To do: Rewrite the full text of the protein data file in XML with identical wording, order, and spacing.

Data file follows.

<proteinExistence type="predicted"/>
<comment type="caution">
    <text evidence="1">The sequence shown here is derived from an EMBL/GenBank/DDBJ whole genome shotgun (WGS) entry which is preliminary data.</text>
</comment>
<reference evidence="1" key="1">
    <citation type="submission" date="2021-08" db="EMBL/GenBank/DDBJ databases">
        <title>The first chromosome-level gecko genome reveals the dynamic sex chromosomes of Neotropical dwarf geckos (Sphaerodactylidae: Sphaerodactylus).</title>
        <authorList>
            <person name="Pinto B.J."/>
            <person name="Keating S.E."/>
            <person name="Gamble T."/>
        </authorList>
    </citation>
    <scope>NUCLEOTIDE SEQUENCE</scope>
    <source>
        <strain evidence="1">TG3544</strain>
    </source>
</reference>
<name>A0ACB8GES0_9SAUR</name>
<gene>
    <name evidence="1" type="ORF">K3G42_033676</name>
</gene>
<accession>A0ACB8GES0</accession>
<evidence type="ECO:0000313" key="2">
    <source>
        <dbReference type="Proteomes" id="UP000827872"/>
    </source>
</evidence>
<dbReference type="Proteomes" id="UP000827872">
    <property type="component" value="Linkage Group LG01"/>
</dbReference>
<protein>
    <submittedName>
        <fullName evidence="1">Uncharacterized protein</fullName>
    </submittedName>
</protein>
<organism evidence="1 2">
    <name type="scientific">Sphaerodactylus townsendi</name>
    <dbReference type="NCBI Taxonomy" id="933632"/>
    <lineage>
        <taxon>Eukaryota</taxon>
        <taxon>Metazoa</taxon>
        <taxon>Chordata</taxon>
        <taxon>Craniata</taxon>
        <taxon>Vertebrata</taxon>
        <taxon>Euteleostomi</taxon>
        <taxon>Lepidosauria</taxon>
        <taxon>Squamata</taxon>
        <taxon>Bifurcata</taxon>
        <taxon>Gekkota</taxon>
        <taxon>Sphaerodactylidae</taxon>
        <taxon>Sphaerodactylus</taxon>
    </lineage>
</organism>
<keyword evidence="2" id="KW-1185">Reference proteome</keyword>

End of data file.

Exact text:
<proteinExistence type="predicted"/>
<comment type="caution">
    <text evidence="1">The sequence shown here is derived from an EMBL/GenBank/DDBJ whole genome shotgun (WGS) entry which is preliminary data.</text>
</comment>
<reference evidence="1" key="1">
    <citation type="submission" date="2021-08" db="EMBL/GenBank/DDBJ databases">
        <title>The first chromosome-level gecko genome reveals the dynamic sex chromosomes of Neotropical dwarf geckos (Sphaerodactylidae: Sphaerodactylus).</title>
        <authorList>
            <person name="Pinto B.J."/>
            <person name="Keating S.E."/>
            <person name="Gamble T."/>
        </authorList>
    </citation>
    <scope>NUCLEOTIDE SEQUENCE</scope>
    <source>
        <strain evidence="1">TG3544</strain>
    </source>
</reference>
<name>A0ACB8GES0_9SAUR</name>
<gene>
    <name evidence="1" type="ORF">K3G42_033676</name>
</gene>
<accession>A0ACB8GES0</accession>
<evidence type="ECO:0000313" key="2">
    <source>
        <dbReference type="Proteomes" id="UP000827872"/>
    </source>
</evidence>
<dbReference type="Proteomes" id="UP000827872">
    <property type="component" value="Linkage Group LG01"/>
</dbReference>
<protein>
    <submittedName>
        <fullName evidence="1">Uncharacterized protein</fullName>
    </submittedName>
</protein>
<organism evidence="1 2">
    <name type="scientific">Sphaerodactylus townsendi</name>
    <dbReference type="NCBI Taxonomy" id="933632"/>
    <lineage>
        <taxon>Eukaryota</taxon>
        <taxon>Metazoa</taxon>
        <taxon>Chordata</taxon>
        <taxon>Craniata</taxon>
        <taxon>Vertebrata</taxon>
        <taxon>Euteleostomi</taxon>
        <taxon>Lepidosauria</taxon>
        <taxon>Squamata</taxon>
        <taxon>Bifurcata</taxon>
        <taxon>Gekkota</taxon>
        <taxon>Sphaerodactylidae</taxon>
        <taxon>Sphaerodactylus</taxon>
    </lineage>
</organism>
<keyword evidence="2" id="KW-1185">Reference proteome</keyword>